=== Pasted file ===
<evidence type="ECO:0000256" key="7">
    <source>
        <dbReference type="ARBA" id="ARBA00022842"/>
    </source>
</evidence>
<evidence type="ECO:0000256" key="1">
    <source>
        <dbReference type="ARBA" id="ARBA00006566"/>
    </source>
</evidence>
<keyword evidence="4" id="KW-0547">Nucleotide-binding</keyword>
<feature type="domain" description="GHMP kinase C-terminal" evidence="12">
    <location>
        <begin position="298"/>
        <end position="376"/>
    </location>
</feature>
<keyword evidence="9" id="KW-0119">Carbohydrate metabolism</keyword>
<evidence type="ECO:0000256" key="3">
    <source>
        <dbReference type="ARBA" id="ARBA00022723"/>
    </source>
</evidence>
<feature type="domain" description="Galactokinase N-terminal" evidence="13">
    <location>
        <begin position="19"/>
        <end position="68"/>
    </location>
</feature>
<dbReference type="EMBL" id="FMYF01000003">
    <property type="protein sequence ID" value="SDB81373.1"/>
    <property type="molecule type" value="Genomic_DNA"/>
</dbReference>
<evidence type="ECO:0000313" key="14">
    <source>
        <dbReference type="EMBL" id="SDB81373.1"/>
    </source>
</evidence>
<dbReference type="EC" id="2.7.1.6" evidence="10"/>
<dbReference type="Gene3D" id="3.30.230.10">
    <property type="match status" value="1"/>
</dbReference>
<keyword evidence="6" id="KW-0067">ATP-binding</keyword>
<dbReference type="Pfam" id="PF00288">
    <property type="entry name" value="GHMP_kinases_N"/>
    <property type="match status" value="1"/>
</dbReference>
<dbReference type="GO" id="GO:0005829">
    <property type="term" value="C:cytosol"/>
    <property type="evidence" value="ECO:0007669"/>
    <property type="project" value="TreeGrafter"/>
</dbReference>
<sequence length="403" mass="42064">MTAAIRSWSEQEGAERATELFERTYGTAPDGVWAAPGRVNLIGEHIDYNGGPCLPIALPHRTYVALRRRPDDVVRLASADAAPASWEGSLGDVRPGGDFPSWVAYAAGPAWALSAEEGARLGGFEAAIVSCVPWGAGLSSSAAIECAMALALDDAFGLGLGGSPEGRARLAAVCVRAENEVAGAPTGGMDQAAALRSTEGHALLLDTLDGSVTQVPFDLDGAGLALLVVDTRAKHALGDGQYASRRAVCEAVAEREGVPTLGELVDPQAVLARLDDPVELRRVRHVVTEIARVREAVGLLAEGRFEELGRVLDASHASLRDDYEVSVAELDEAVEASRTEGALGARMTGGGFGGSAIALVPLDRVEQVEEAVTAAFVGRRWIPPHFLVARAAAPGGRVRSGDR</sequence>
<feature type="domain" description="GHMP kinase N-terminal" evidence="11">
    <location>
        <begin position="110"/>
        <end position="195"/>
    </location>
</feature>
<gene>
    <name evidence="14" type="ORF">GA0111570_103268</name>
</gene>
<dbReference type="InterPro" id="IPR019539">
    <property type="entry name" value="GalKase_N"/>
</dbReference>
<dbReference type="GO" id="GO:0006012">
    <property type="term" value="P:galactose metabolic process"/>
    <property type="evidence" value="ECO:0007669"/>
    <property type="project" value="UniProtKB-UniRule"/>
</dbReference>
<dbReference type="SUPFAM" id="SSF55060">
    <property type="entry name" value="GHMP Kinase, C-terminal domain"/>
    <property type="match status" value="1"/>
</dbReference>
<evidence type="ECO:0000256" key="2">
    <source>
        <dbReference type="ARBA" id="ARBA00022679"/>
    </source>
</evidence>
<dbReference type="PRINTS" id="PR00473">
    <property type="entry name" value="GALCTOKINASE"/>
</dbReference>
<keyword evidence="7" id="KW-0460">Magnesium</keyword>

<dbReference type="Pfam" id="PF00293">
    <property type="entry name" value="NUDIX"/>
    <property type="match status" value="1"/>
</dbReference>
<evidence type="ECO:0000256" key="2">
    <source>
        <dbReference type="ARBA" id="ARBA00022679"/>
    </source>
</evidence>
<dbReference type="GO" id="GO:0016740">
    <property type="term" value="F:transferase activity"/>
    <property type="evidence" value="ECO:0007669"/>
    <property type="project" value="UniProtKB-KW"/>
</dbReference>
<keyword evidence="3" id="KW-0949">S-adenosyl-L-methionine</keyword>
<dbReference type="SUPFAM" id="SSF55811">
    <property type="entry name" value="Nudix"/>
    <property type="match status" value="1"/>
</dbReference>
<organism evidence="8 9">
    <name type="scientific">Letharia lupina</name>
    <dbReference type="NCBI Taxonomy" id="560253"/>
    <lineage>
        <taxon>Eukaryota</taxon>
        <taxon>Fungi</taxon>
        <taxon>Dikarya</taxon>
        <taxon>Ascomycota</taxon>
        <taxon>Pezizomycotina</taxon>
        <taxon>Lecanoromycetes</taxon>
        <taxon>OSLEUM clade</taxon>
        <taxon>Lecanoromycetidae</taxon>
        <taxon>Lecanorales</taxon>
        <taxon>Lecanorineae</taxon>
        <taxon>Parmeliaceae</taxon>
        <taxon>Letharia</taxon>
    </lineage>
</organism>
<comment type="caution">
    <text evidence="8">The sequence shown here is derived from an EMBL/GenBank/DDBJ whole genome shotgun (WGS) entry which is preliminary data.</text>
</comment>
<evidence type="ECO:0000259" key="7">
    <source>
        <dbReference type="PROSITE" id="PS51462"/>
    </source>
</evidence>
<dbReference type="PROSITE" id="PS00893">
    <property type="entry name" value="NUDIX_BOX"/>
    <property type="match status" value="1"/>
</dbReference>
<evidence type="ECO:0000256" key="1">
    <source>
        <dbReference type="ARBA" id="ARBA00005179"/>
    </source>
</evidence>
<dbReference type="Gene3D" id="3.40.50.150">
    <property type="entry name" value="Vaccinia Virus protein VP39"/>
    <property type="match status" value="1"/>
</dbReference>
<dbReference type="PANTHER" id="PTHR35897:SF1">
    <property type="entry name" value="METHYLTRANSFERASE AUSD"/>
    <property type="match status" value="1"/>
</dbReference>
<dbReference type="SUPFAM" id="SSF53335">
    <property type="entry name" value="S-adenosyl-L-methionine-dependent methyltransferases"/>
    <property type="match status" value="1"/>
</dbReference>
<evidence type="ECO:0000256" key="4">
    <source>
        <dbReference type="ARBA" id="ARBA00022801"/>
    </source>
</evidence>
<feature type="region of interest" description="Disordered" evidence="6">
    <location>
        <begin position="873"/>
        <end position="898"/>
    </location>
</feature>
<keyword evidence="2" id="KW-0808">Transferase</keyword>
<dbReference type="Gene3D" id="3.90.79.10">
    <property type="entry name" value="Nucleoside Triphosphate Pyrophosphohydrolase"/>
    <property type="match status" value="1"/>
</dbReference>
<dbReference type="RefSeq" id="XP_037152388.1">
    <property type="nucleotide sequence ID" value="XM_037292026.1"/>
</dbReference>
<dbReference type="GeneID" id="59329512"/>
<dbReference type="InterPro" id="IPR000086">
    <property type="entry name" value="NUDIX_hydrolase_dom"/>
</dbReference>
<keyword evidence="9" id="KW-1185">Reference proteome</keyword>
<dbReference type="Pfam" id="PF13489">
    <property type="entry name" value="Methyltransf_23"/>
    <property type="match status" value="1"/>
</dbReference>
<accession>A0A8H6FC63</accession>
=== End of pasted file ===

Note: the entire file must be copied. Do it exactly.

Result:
<evidence type="ECO:0000256" key="7">
    <source>
        <dbReference type="ARBA" id="ARBA00022842"/>
    </source>
</evidence>
<evidence type="ECO:0000256" key="1">
    <source>
        <dbReference type="ARBA" id="ARBA00006566"/>
    </source>
</evidence>
<keyword evidence="4" id="KW-0547">Nucleotide-binding</keyword>
<feature type="domain" description="GHMP kinase C-terminal" evidence="12">
    <location>
        <begin position="298"/>
        <end position="376"/>
    </location>
</feature>
<keyword evidence="9" id="KW-0119">Carbohydrate metabolism</keyword>
<evidence type="ECO:0000256" key="3">
    <source>
        <dbReference type="ARBA" id="ARBA00022723"/>
    </source>
</evidence>
<feature type="domain" description="Galactokinase N-terminal" evidence="13">
    <location>
        <begin position="19"/>
        <end position="68"/>
    </location>
</feature>
<dbReference type="EMBL" id="FMYF01000003">
    <property type="protein sequence ID" value="SDB81373.1"/>
    <property type="molecule type" value="Genomic_DNA"/>
</dbReference>
<evidence type="ECO:0000313" key="14">
    <source>
        <dbReference type="EMBL" id="SDB81373.1"/>
    </source>
</evidence>
<dbReference type="EC" id="2.7.1.6" evidence="10"/>
<dbReference type="Gene3D" id="3.30.230.10">
    <property type="match status" value="1"/>
</dbReference>
<keyword evidence="6" id="KW-0067">ATP-binding</keyword>
<dbReference type="Pfam" id="PF00288">
    <property type="entry name" value="GHMP_kinases_N"/>
    <property type="match status" value="1"/>
</dbReference>
<dbReference type="GO" id="GO:0005829">
    <property type="term" value="C:cytosol"/>
    <property type="evidence" value="ECO:0007669"/>
    <property type="project" value="TreeGrafter"/>
</dbReference>
<sequence length="403" mass="42064">MTAAIRSWSEQEGAERATELFERTYGTAPDGVWAAPGRVNLIGEHIDYNGGPCLPIALPHRTYVALRRRPDDVVRLASADAAPASWEGSLGDVRPGGDFPSWVAYAAGPAWALSAEEGARLGGFEAAIVSCVPWGAGLSSSAAIECAMALALDDAFGLGLGGSPEGRARLAAVCVRAENEVAGAPTGGMDQAAALRSTEGHALLLDTLDGSVTQVPFDLDGAGLALLVVDTRAKHALGDGQYASRRAVCEAVAEREGVPTLGELVDPQAVLARLDDPVELRRVRHVVTEIARVREAVGLLAEGRFEELGRVLDASHASLRDDYEVSVAELDEAVEASRTEGALGARMTGGGFGGSAIALVPLDRVEQVEEAVTAAFVGRRWIPPHFLVARAAAPGGRVRSGDR</sequence>
<feature type="domain" description="GHMP kinase N-terminal" evidence="11">
    <location>
        <begin position="110"/>
        <end position="195"/>
    </location>
</feature>
<gene>
    <name evidence="14" type="ORF">GA0111570_103268</name>
</gene>
<dbReference type="InterPro" id="IPR019539">
    <property type="entry name" value="GalKase_N"/>
</dbReference>
<dbReference type="GO" id="GO:0006012">
    <property type="term" value="P:galactose metabolic process"/>
    <property type="evidence" value="ECO:0007669"/>
    <property type="project" value="UniProtKB-UniRule"/>
</dbReference>
<dbReference type="SUPFAM" id="SSF55060">
    <property type="entry name" value="GHMP Kinase, C-terminal domain"/>
    <property type="match status" value="1"/>
</dbReference>
<evidence type="ECO:0000256" key="2">
    <source>
        <dbReference type="ARBA" id="ARBA00022679"/>
    </source>
</evidence>
<dbReference type="PRINTS" id="PR00473">
    <property type="entry name" value="GALCTOKINASE"/>
</dbReference>
<keyword evidence="7" id="KW-0460">Magnesium</keyword>

<dbReference type="Pfam" id="PF00293">
    <property type="entry name" value="NUDIX"/>
    <property type="match status" value="1"/>
</dbReference>
<evidence type="ECO:0000256" key="2">
    <source>
        <dbReference type="ARBA" id="ARBA00022679"/>
    </source>
</evidence>
<dbReference type="GO" id="GO:0016740">
    <property type="term" value="F:transferase activity"/>
    <property type="evidence" value="ECO:0007669"/>
    <property type="project" value="UniProtKB-KW"/>
</dbReference>
<keyword evidence="3" id="KW-0949">S-adenosyl-L-methionine</keyword>
<dbReference type="SUPFAM" id="SSF55811">
    <property type="entry name" value="Nudix"/>
    <property type="match status" value="1"/>
</dbReference>
<organism evidence="8 9">
    <name type="scientific">Letharia lupina</name>
    <dbReference type="NCBI Taxonomy" id="560253"/>
    <lineage>
        <taxon>Eukaryota</taxon>
        <taxon>Fungi</taxon>
        <taxon>Dikarya</taxon>
        <taxon>Ascomycota</taxon>
        <taxon>Pezizomycotina</taxon>
        <taxon>Lecanoromycetes</taxon>
        <taxon>OSLEUM clade</taxon>
        <taxon>Lecanoromycetidae</taxon>
        <taxon>Lecanorales</taxon>
        <taxon>Lecanorineae</taxon>
        <taxon>Parmeliaceae</taxon>
        <taxon>Letharia</taxon>
    </lineage>
</organism>
<comment type="caution">
    <text evidence="8">The sequence shown here is derived from an EMBL/GenBank/DDBJ whole genome shotgun (WGS) entry which is preliminary data.</text>
</comment>
<evidence type="ECO:0000259" key="7">
    <source>
        <dbReference type="PROSITE" id="PS51462"/>
    </source>
</evidence>
<dbReference type="PROSITE" id="PS00893">
    <property type="entry name" value="NUDIX_BOX"/>
    <property type="match status" value="1"/>
</dbReference>
<evidence type="ECO:0000256" key="1">
    <source>
        <dbReference type="ARBA" id="ARBA00005179"/>
    </source>
</evidence>
<dbReference type="Gene3D" id="3.40.50.150">
    <property type="entry name" value="Vaccinia Virus protein VP39"/>
    <property type="match status" value="1"/>
</dbReference>
<dbReference type="PANTHER" id="PTHR35897:SF1">
    <property type="entry name" value="METHYLTRANSFERASE AUSD"/>
    <property type="match status" value="1"/>
</dbReference>
<dbReference type="SUPFAM" id="SSF53335">
    <property type="entry name" value="S-adenosyl-L-methionine-dependent methyltransferases"/>
    <property type="match status" value="1"/>
</dbReference>
<evidence type="ECO:0000256" key="4">
    <source>
        <dbReference type="ARBA" id="ARBA00022801"/>
    </source>
</evidence>
<feature type="region of interest" description="Disordered" evidence="6">
    <location>
        <begin position="873"/>
        <end position="898"/>
    </location>
</feature>
<keyword evidence="2" id="KW-0808">Transferase</keyword>
<dbReference type="Gene3D" id="3.90.79.10">
    <property type="entry name" value="Nucleoside Triphosphate Pyrophosphohydrolase"/>
    <property type="match status" value="1"/>
</dbReference>
<dbReference type="RefSeq" id="XP_037152388.1">
    <property type="nucleotide sequence ID" value="XM_037292026.1"/>
</dbReference>
<dbReference type="GeneID" id="59329512"/>
<dbReference type="InterPro" id="IPR000086">
    <property type="entry name" value="NUDIX_hydrolase_dom"/>
</dbReference>
<keyword evidence="9" id="KW-1185">Reference proteome</keyword>
<dbReference type="Pfam" id="PF13489">
    <property type="entry name" value="Methyltransf_23"/>
    <property type="match status" value="1"/>
</dbReference>
<accession>A0A8H6FC63</accession>